The Agency for Health Care Administration, or AHCA, has proposed having Medicaid plans take over dental services for children. It's part of a larger shift to a Statewide Medicaid Managed Care model.
But state Sen. Anitere Flores, R-Miami, says Florida should keep its prepaid dental plan for kids.
"The fact is, we have a program in place right now that works," Flores said.
The prepaid dental health plan serves about 1.8 million children. It started in Miami-Dade County in 2004, and was expanded statewide last year.
State Rep. Jose Felix Diaz, R-Miami, expressed concern that the $200 million Florida allocates for children's dental care benefits will soon be used to serve both children and adults. "I would compare this to taking from little Peter to give to Uncle Paul, Aunt Mary and neighbor Joe," he said.
Diaz and Flores are sponsoring bills that would require AHCA to keep the prepaid dental program.
The Coalition for Independent Dentistry expressed its support for the plan Thursday in a letter to Gov. Rick Scott. …Full Story
A bipartisan Senate initiative aimed at a “broad range” of issues related to violent sexual predators and the Department of Children & Families is expected to be announced by Christmas, Senate President Don Gaetz said Thursday.
“I think you will see in the next few days a bipartisan initiative in the Senate to address the issue of sexually violent predators and the broader issues associated with foster children and related issues in DCF,” Gaetz,R-Niceville, said at a press breakfast.
While he didn’t outline specifics, Gaetz said that Sen. Eleanor Sobel, D-Hollywood, and other senators have been working on these issues over the summer.
The first Democrat challenge incumbent Chief Financial Officer Jeff Atwater was a disaster, but this new guy has his own set of troubles.
William Rankin, a Fort Lauderdale businessman, faces questions about his resume and recently missed a financial reporting deadline. Now that his November fundraising totals have been posted online, we see there isn't much there.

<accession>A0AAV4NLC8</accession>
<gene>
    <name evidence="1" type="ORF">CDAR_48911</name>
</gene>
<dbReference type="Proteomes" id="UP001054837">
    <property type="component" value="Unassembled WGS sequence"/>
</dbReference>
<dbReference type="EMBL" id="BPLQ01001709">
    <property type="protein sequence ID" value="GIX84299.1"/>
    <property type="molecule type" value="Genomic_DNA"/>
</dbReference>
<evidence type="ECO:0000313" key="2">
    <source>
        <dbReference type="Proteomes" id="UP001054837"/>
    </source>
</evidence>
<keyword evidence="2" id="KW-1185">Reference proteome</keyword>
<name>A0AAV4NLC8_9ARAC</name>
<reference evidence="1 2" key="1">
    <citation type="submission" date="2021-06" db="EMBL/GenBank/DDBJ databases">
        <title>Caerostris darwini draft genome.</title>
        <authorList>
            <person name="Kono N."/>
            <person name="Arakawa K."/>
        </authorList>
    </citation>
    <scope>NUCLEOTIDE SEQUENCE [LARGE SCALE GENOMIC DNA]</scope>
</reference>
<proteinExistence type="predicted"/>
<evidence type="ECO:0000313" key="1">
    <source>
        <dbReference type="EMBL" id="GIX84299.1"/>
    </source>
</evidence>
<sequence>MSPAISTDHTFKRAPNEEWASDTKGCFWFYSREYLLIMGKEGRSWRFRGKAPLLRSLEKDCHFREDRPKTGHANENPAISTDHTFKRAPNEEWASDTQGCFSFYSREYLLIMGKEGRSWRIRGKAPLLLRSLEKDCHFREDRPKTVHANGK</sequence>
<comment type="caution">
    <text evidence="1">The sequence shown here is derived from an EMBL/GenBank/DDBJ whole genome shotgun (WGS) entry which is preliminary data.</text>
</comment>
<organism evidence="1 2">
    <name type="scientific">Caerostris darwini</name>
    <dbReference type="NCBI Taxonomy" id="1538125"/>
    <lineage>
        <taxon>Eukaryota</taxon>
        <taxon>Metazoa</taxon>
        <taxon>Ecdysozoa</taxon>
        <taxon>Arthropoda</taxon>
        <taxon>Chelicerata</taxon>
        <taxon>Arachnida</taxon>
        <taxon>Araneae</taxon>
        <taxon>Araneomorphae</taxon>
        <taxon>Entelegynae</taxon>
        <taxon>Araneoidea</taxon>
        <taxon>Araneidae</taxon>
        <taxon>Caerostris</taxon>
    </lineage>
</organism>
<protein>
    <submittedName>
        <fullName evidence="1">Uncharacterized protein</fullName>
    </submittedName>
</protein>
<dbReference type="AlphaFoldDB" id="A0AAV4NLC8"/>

$151. That's what Rankin raised in cash in November. Of course, that's a six-fold increase from his October haul of $25. He keeps his fledgling campaign afloat using $10,600 he loaned to himself.
Meanwhile, Republican Atwater has $814,756 on hand after raising $235,825 in November.
Rankin filed his paperwork at the beginning of October and announced his candidacy on Oct. 22. He says he is focused on traveling the state and getting to know Democrats around Florida, not raising money.
"There's a lot of time out there," he told the Times/Herald today.
As far as the people questioning his business background and military service, Rankin says he ignores them. "I don't pay any attention to it only because it's not true," he said. …Full Story
Former Gov. Charlie Crist signed into law a series of unpopular increases in car and truck registration and license fees, which were supported overwhelmingly by Republicans in the Legislature -- and opposed by a lot of Democrats.
The tag fees were part of a bill dealing with highway safety issues (SB 1778) that passed in the 2009 session by a 40-0 vote in the Senate and by 74-43 in the House. The bill's sponsor was then-Sen. Mike Fasano, R-New Port Richey, who said he did so in his role as chairman of a budget subcommittee overseeing the Department of Highway Safety and Motor Vehicles.